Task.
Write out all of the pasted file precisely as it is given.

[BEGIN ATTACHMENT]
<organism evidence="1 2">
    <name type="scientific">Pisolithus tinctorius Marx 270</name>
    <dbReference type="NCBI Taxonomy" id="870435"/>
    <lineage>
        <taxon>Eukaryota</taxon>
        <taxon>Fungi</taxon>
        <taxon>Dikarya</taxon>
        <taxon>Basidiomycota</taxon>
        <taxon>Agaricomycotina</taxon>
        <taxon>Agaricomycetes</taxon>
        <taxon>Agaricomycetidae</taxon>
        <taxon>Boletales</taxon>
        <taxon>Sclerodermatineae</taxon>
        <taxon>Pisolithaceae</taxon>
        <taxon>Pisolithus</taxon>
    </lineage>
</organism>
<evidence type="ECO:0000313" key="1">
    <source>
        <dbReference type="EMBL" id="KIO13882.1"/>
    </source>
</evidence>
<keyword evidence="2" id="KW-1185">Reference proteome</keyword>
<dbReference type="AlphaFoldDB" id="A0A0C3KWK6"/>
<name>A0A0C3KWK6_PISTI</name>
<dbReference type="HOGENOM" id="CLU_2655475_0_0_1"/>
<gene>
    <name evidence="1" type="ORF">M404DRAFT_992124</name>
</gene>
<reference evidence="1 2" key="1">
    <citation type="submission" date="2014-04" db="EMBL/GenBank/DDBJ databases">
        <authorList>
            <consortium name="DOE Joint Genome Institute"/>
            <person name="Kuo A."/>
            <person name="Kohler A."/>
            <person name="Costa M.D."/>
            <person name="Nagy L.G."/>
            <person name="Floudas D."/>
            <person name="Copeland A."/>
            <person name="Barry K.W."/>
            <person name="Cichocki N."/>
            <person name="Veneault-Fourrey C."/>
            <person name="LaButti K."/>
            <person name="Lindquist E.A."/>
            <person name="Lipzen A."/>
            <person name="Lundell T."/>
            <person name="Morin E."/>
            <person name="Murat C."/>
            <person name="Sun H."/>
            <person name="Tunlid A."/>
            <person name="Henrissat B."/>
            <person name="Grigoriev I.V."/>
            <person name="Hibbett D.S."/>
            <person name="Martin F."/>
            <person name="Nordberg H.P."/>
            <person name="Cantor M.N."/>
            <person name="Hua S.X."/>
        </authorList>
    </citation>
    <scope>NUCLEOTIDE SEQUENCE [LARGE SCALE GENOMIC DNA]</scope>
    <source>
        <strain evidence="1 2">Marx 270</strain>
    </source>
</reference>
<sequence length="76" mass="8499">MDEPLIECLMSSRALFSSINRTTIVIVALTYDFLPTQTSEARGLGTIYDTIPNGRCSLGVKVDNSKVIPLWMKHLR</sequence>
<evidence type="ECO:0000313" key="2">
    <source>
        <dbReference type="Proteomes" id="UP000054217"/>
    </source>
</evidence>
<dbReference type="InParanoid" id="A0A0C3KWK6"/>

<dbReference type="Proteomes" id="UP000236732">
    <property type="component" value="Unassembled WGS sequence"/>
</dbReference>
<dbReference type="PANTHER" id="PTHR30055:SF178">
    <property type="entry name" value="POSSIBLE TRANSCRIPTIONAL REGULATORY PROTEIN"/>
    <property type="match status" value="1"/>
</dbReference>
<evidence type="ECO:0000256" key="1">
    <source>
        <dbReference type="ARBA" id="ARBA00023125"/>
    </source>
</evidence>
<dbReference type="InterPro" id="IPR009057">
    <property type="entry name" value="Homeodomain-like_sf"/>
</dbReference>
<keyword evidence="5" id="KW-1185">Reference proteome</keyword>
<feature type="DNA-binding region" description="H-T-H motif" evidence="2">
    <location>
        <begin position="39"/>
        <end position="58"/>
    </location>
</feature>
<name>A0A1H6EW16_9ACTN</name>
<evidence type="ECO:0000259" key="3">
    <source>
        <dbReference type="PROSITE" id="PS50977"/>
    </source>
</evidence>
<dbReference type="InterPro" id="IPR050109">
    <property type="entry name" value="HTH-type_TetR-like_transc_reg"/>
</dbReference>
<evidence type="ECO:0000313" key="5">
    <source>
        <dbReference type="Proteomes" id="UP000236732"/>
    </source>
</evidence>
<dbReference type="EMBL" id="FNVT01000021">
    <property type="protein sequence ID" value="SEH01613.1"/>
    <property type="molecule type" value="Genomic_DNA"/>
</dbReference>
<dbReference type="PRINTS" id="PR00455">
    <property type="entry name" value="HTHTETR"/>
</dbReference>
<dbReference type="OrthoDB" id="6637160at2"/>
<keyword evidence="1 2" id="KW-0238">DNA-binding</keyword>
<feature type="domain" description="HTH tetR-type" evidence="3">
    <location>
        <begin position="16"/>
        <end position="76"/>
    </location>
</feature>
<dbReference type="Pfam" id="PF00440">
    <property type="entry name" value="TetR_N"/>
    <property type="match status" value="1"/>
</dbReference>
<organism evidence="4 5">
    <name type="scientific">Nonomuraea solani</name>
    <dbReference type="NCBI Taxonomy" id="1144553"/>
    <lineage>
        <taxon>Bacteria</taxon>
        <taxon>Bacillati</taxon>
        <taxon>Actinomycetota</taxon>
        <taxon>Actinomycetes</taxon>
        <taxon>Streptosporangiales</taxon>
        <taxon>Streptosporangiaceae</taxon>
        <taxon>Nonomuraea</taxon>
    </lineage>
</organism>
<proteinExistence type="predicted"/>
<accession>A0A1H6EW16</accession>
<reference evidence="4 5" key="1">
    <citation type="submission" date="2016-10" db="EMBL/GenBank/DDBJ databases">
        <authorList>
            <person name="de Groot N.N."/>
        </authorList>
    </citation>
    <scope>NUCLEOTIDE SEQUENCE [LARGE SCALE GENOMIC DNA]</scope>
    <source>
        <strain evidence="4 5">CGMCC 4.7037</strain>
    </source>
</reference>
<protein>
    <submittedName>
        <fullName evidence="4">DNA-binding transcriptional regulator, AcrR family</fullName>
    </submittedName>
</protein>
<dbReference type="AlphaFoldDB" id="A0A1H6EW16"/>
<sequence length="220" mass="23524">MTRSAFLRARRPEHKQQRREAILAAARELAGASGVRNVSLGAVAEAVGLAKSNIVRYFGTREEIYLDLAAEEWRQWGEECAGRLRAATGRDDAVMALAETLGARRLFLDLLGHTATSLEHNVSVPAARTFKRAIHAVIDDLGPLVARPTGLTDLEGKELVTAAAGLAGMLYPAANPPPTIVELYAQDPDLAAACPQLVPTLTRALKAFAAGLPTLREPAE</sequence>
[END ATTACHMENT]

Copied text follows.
<organism evidence="1 2">
    <name type="scientific">Pisolithus tinctorius Marx 270</name>
    <dbReference type="NCBI Taxonomy" id="870435"/>
    <lineage>
        <taxon>Eukaryota</taxon>
        <taxon>Fungi</taxon>
        <taxon>Dikarya</taxon>
        <taxon>Basidiomycota</taxon>
        <taxon>Agaricomycotina</taxon>
        <taxon>Agaricomycetes</taxon>
        <taxon>Agaricomycetidae</taxon>
        <taxon>Boletales</taxon>
        <taxon>Sclerodermatineae</taxon>
        <taxon>Pisolithaceae</taxon>
        <taxon>Pisolithus</taxon>
    </lineage>
</organism>
<evidence type="ECO:0000313" key="1">
    <source>
        <dbReference type="EMBL" id="KIO13882.1"/>
    </source>
</evidence>
<keyword evidence="2" id="KW-1185">Reference proteome</keyword>
<dbReference type="AlphaFoldDB" id="A0A0C3KWK6"/>
<name>A0A0C3KWK6_PISTI</name>
<dbReference type="HOGENOM" id="CLU_2655475_0_0_1"/>
<gene>
    <name evidence="1" type="ORF">M404DRAFT_992124</name>
</gene>
<reference evidence="1 2" key="1">
    <citation type="submission" date="2014-04" db="EMBL/GenBank/DDBJ databases">
        <authorList>
            <consortium name="DOE Joint Genome Institute"/>
            <person name="Kuo A."/>
            <person name="Kohler A."/>
            <person name="Costa M.D."/>
            <person name="Nagy L.G."/>
            <person name="Floudas D."/>
            <person name="Copeland A."/>
            <person name="Barry K.W."/>
            <person name="Cichocki N."/>
            <person name="Veneault-Fourrey C."/>
            <person name="LaButti K."/>
            <person name="Lindquist E.A."/>
            <person name="Lipzen A."/>
            <person name="Lundell T."/>
            <person name="Morin E."/>
            <person name="Murat C."/>
            <person name="Sun H."/>
            <person name="Tunlid A."/>
            <person name="Henrissat B."/>
            <person name="Grigoriev I.V."/>
            <person name="Hibbett D.S."/>
            <person name="Martin F."/>
            <person name="Nordberg H.P."/>
            <person name="Cantor M.N."/>
            <person name="Hua S.X."/>
        </authorList>
    </citation>
    <scope>NUCLEOTIDE SEQUENCE [LARGE SCALE GENOMIC DNA]</scope>
    <source>
        <strain evidence="1 2">Marx 270</strain>
    </source>
</reference>
<sequence length="76" mass="8499">MDEPLIECLMSSRALFSSINRTTIVIVALTYDFLPTQTSEARGLGTIYDTIPNGRCSLGVKVDNSKVIPLWMKHLR</sequence>
<evidence type="ECO:0000313" key="2">
    <source>
        <dbReference type="Proteomes" id="UP000054217"/>
    </source>
</evidence>
<dbReference type="InParanoid" id="A0A0C3KWK6"/>

<dbReference type="Proteomes" id="UP000236732">
    <property type="component" value="Unassembled WGS sequence"/>
</dbReference>
<dbReference type="PANTHER" id="PTHR30055:SF178">
    <property type="entry name" value="POSSIBLE TRANSCRIPTIONAL REGULATORY PROTEIN"/>
    <property type="match status" value="1"/>
</dbReference>
<evidence type="ECO:0000256" key="1">
    <source>
        <dbReference type="ARBA" id="ARBA00023125"/>
    </source>
</evidence>
<dbReference type="InterPro" id="IPR009057">
    <property type="entry name" value="Homeodomain-like_sf"/>
</dbReference>
<keyword evidence="5" id="KW-1185">Reference proteome</keyword>
<feature type="DNA-binding region" description="H-T-H motif" evidence="2">
    <location>
        <begin position="39"/>
        <end position="58"/>
    </location>
</feature>
<name>A0A1H6EW16_9ACTN</name>
<evidence type="ECO:0000259" key="3">
    <source>
        <dbReference type="PROSITE" id="PS50977"/>
    </source>
</evidence>
<dbReference type="InterPro" id="IPR050109">
    <property type="entry name" value="HTH-type_TetR-like_transc_reg"/>
</dbReference>
<evidence type="ECO:0000313" key="5">
    <source>
        <dbReference type="Proteomes" id="UP000236732"/>
    </source>
</evidence>
<dbReference type="EMBL" id="FNVT01000021">
    <property type="protein sequence ID" value="SEH01613.1"/>
    <property type="molecule type" value="Genomic_DNA"/>
</dbReference>
<dbReference type="PRINTS" id="PR00455">
    <property type="entry name" value="HTHTETR"/>
</dbReference>
<dbReference type="OrthoDB" id="6637160at2"/>
<keyword evidence="1 2" id="KW-0238">DNA-binding</keyword>
<feature type="domain" description="HTH tetR-type" evidence="3">
    <location>
        <begin position="16"/>
        <end position="76"/>
    </location>
</feature>
<dbReference type="Pfam" id="PF00440">
    <property type="entry name" value="TetR_N"/>
    <property type="match status" value="1"/>
</dbReference>
<organism evidence="4 5">
    <name type="scientific">Nonomuraea solani</name>
    <dbReference type="NCBI Taxonomy" id="1144553"/>
    <lineage>
        <taxon>Bacteria</taxon>
        <taxon>Bacillati</taxon>
        <taxon>Actinomycetota</taxon>
        <taxon>Actinomycetes</taxon>
        <taxon>Streptosporangiales</taxon>
        <taxon>Streptosporangiaceae</taxon>
        <taxon>Nonomuraea</taxon>
    </lineage>
</organism>
<proteinExistence type="predicted"/>
<accession>A0A1H6EW16</accession>
<reference evidence="4 5" key="1">
    <citation type="submission" date="2016-10" db="EMBL/GenBank/DDBJ databases">
        <authorList>
            <person name="de Groot N.N."/>
        </authorList>
    </citation>
    <scope>NUCLEOTIDE SEQUENCE [LARGE SCALE GENOMIC DNA]</scope>
    <source>
        <strain evidence="4 5">CGMCC 4.7037</strain>
    </source>
</reference>
<protein>
    <submittedName>
        <fullName evidence="4">DNA-binding transcriptional regulator, AcrR family</fullName>
    </submittedName>
</protein>
<dbReference type="AlphaFoldDB" id="A0A1H6EW16"/>
<sequence length="220" mass="23524">MTRSAFLRARRPEHKQQRREAILAAARELAGASGVRNVSLGAVAEAVGLAKSNIVRYFGTREEIYLDLAAEEWRQWGEECAGRLRAATGRDDAVMALAETLGARRLFLDLLGHTATSLEHNVSVPAARTFKRAIHAVIDDLGPLVARPTGLTDLEGKELVTAAAGLAGMLYPAANPPPTIVELYAQDPDLAAACPQLVPTLTRALKAFAAGLPTLREPAE</sequence>